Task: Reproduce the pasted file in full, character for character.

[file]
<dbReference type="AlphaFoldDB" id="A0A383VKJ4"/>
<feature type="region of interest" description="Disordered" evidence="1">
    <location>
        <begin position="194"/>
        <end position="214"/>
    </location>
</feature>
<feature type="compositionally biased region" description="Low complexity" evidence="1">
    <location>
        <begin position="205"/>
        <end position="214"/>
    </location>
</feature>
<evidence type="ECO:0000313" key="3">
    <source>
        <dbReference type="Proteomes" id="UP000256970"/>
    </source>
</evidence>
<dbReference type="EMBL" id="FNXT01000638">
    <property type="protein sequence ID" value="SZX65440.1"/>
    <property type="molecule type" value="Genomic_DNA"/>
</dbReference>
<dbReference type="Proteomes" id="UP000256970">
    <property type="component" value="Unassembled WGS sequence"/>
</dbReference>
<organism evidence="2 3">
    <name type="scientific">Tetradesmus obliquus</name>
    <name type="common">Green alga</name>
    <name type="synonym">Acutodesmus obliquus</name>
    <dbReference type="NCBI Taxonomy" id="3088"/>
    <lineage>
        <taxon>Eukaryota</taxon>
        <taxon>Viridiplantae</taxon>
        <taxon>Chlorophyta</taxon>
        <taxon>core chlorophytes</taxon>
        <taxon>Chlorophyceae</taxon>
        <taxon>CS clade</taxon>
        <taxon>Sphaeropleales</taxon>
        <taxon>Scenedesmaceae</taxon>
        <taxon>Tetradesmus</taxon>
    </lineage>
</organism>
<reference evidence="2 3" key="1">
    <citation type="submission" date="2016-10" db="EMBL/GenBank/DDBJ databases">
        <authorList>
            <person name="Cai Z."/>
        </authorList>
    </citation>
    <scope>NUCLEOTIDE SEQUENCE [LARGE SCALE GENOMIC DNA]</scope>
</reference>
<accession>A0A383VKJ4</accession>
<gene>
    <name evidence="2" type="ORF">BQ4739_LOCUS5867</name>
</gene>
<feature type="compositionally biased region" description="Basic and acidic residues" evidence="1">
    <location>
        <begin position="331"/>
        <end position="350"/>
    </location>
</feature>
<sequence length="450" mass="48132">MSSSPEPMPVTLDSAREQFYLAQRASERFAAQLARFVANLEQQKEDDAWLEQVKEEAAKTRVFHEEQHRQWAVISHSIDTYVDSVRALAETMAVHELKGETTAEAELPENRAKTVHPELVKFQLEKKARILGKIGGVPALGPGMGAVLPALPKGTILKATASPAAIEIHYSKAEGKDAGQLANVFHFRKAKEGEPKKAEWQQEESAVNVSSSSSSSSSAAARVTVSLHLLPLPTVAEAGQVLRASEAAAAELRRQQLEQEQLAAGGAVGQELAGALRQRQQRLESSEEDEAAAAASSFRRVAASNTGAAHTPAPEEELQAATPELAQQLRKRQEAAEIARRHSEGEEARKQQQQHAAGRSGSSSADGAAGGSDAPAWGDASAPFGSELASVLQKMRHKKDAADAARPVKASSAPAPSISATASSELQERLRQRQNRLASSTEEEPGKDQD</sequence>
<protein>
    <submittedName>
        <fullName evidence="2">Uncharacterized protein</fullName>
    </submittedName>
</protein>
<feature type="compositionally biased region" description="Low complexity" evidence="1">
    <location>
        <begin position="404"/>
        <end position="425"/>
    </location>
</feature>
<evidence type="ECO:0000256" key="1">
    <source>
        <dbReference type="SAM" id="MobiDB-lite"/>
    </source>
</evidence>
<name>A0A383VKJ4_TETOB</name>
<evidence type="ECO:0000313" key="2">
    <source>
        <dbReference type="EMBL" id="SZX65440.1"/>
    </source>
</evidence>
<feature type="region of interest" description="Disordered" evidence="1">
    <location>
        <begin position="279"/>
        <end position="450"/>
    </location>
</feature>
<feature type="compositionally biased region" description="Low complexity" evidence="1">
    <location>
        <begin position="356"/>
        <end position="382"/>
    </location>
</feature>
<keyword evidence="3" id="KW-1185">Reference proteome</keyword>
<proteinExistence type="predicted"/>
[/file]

<dbReference type="AlphaFoldDB" id="A0A383VKJ4"/>
<feature type="region of interest" description="Disordered" evidence="1">
    <location>
        <begin position="194"/>
        <end position="214"/>
    </location>
</feature>
<feature type="compositionally biased region" description="Low complexity" evidence="1">
    <location>
        <begin position="205"/>
        <end position="214"/>
    </location>
</feature>
<evidence type="ECO:0000313" key="3">
    <source>
        <dbReference type="Proteomes" id="UP000256970"/>
    </source>
</evidence>
<dbReference type="EMBL" id="FNXT01000638">
    <property type="protein sequence ID" value="SZX65440.1"/>
    <property type="molecule type" value="Genomic_DNA"/>
</dbReference>
<dbReference type="Proteomes" id="UP000256970">
    <property type="component" value="Unassembled WGS sequence"/>
</dbReference>
<organism evidence="2 3">
    <name type="scientific">Tetradesmus obliquus</name>
    <name type="common">Green alga</name>
    <name type="synonym">Acutodesmus obliquus</name>
    <dbReference type="NCBI Taxonomy" id="3088"/>
    <lineage>
        <taxon>Eukaryota</taxon>
        <taxon>Viridiplantae</taxon>
        <taxon>Chlorophyta</taxon>
        <taxon>core chlorophytes</taxon>
        <taxon>Chlorophyceae</taxon>
        <taxon>CS clade</taxon>
        <taxon>Sphaeropleales</taxon>
        <taxon>Scenedesmaceae</taxon>
        <taxon>Tetradesmus</taxon>
    </lineage>
</organism>
<reference evidence="2 3" key="1">
    <citation type="submission" date="2016-10" db="EMBL/GenBank/DDBJ databases">
        <authorList>
            <person name="Cai Z."/>
        </authorList>
    </citation>
    <scope>NUCLEOTIDE SEQUENCE [LARGE SCALE GENOMIC DNA]</scope>
</reference>
<accession>A0A383VKJ4</accession>
<gene>
    <name evidence="2" type="ORF">BQ4739_LOCUS5867</name>
</gene>
<feature type="compositionally biased region" description="Basic and acidic residues" evidence="1">
    <location>
        <begin position="331"/>
        <end position="350"/>
    </location>
</feature>
<sequence length="450" mass="48132">MSSSPEPMPVTLDSAREQFYLAQRASERFAAQLARFVANLEQQKEDDAWLEQVKEEAAKTRVFHEEQHRQWAVISHSIDTYVDSVRALAETMAVHELKGETTAEAELPENRAKTVHPELVKFQLEKKARILGKIGGVPALGPGMGAVLPALPKGTILKATASPAAIEIHYSKAEGKDAGQLANVFHFRKAKEGEPKKAEWQQEESAVNVSSSSSSSSSAAARVTVSLHLLPLPTVAEAGQVLRASEAAAAELRRQQLEQEQLAAGGAVGQELAGALRQRQQRLESSEEDEAAAAASSFRRVAASNTGAAHTPAPEEELQAATPELAQQLRKRQEAAEIARRHSEGEEARKQQQQHAAGRSGSSSADGAAGGSDAPAWGDASAPFGSELASVLQKMRHKKDAADAARPVKASSAPAPSISATASSELQERLRQRQNRLASSTEEEPGKDQD</sequence>
<protein>
    <submittedName>
        <fullName evidence="2">Uncharacterized protein</fullName>
    </submittedName>
</protein>
<feature type="compositionally biased region" description="Low complexity" evidence="1">
    <location>
        <begin position="404"/>
        <end position="425"/>
    </location>
</feature>
<evidence type="ECO:0000256" key="1">
    <source>
        <dbReference type="SAM" id="MobiDB-lite"/>
    </source>
</evidence>
<name>A0A383VKJ4_TETOB</name>
<evidence type="ECO:0000313" key="2">
    <source>
        <dbReference type="EMBL" id="SZX65440.1"/>
    </source>
</evidence>
<feature type="region of interest" description="Disordered" evidence="1">
    <location>
        <begin position="279"/>
        <end position="450"/>
    </location>
</feature>
<feature type="compositionally biased region" description="Low complexity" evidence="1">
    <location>
        <begin position="356"/>
        <end position="382"/>
    </location>
</feature>
<keyword evidence="3" id="KW-1185">Reference proteome</keyword>
<proteinExistence type="predicted"/>